One man's food is another man's fossil

In the hunter's markets of Laos, locals eat roasted rodents known as kha-nyou. A couple of years ago, US scientists stumbled upon the creature and determined that the greyish rat-like animal they went on to name the Laotian rock rat (Laonastes aenigmamus), was a newly discovered animal from a family of beasts believed to be extinct millions of years ago.

Last month DNA analysis conducted at Tel Aviv University (TAU) and reported in National Geographic, confirmed that the rock rat is a "living fossil" belonging to a rodent family in Africa that became extinct about 11 million years ago.

The research, reports the University website was conducted at TAU and part of international project led by Dr. Dorothée Huchon from the Department of Zoology. "The Laotian rock rat, we determined, is part of a family of rodents that split from modern-day rodents about 44 million years ago," says Dr. Huchon, "I do believe that this is a living fossil, but it doesn't mean that Laonastes has stopped evolving — just that its morphology hasn't."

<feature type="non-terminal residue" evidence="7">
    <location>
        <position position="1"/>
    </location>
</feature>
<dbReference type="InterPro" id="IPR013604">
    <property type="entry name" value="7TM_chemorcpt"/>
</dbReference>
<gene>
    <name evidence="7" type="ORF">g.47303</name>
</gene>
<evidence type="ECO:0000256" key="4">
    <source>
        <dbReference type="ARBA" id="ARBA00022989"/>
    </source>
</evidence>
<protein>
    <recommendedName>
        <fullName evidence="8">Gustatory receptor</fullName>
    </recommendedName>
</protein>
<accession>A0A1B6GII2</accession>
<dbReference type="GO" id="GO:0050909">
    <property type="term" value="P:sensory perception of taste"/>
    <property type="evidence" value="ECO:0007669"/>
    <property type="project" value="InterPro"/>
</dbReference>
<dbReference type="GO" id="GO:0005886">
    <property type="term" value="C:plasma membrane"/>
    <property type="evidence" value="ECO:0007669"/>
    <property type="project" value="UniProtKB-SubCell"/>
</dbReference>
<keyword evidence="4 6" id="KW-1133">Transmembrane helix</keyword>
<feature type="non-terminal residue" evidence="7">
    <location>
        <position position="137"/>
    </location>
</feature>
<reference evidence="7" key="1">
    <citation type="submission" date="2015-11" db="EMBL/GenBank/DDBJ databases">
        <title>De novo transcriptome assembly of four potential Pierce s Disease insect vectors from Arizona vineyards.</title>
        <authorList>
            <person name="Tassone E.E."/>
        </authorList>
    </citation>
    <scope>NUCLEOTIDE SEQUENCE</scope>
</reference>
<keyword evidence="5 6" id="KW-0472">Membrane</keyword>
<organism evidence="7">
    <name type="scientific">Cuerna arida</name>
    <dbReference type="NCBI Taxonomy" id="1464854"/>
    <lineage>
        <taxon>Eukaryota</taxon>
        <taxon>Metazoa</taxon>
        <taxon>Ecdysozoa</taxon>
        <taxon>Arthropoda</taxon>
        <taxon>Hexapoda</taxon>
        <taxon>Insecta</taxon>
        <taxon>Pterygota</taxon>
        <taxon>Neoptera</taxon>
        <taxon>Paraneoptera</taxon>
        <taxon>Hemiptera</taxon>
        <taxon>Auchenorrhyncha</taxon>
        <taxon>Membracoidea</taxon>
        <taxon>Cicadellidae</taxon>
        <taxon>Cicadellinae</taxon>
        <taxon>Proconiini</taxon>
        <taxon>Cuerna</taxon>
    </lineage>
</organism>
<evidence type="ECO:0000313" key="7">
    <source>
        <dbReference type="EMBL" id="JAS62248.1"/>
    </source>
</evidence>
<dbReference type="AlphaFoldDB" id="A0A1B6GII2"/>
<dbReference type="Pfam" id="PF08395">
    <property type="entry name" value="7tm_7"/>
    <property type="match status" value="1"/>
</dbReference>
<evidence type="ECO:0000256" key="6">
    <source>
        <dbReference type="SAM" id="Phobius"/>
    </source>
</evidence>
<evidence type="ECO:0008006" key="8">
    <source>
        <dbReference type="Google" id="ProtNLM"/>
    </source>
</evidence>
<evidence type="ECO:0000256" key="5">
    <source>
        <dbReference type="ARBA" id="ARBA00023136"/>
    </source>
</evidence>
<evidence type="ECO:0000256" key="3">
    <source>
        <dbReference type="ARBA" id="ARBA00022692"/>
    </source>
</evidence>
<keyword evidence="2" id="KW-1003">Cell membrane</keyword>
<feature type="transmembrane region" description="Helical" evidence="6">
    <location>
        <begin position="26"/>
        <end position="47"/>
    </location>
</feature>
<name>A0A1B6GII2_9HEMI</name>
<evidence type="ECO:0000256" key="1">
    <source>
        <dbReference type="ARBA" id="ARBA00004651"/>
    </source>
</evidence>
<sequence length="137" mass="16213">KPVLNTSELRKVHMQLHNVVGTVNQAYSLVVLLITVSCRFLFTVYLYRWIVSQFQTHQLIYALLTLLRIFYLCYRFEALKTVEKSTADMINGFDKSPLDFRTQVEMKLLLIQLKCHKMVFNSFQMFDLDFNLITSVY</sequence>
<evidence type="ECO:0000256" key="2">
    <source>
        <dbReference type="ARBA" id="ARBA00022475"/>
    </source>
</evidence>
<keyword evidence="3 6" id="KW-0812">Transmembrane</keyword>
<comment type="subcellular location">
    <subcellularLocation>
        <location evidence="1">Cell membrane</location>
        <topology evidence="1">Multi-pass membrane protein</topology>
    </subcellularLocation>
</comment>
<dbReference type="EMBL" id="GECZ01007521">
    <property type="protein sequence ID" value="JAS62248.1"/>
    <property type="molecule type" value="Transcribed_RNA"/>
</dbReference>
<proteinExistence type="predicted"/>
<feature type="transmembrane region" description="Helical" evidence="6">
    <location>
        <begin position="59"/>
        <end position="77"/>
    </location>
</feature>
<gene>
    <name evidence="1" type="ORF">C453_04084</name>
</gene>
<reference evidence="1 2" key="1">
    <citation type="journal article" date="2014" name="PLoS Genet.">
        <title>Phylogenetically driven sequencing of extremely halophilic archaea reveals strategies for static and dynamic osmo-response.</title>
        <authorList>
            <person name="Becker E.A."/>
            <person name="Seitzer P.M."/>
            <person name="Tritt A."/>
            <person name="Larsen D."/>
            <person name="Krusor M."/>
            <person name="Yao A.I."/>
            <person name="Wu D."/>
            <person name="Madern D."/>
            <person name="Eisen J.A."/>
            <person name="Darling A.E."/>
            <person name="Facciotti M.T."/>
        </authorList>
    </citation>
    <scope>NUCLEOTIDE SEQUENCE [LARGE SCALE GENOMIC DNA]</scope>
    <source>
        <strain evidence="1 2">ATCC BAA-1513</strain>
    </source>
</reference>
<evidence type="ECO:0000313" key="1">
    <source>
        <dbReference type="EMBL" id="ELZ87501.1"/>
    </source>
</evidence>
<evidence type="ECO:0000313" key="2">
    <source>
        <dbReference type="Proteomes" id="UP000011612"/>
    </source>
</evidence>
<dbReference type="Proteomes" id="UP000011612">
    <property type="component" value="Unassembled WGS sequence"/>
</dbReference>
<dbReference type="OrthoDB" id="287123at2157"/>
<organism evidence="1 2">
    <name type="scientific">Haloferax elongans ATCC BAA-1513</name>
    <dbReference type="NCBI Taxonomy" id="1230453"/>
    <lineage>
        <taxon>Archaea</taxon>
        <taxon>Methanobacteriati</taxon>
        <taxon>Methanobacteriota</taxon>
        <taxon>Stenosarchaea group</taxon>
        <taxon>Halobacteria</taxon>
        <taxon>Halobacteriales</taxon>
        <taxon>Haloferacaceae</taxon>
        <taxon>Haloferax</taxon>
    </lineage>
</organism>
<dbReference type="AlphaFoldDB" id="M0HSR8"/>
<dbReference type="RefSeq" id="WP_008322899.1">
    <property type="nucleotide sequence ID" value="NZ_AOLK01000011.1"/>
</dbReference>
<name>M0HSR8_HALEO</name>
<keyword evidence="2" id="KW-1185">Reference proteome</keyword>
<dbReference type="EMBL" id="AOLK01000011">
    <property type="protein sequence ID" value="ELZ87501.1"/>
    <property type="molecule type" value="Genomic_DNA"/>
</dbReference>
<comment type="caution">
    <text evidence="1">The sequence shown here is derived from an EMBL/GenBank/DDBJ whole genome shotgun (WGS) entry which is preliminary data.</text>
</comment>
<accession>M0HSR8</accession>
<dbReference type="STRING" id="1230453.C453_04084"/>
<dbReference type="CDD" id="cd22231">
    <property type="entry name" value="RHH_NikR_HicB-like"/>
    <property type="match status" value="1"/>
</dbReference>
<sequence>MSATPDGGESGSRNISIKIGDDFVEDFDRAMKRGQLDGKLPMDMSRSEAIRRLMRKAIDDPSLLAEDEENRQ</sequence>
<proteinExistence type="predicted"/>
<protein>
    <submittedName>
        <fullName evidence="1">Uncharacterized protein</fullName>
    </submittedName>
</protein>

The research adds Huchon, not only builds the basic knowledge about biodiversity, it could play a role in understanding disease transmission. "In practical terms, if there is a new virus that arrives on the earth, we can use this research to tell which animal might be in the line of attack and affected first," notes Huchon. ::National Geographic

Tags: Animals

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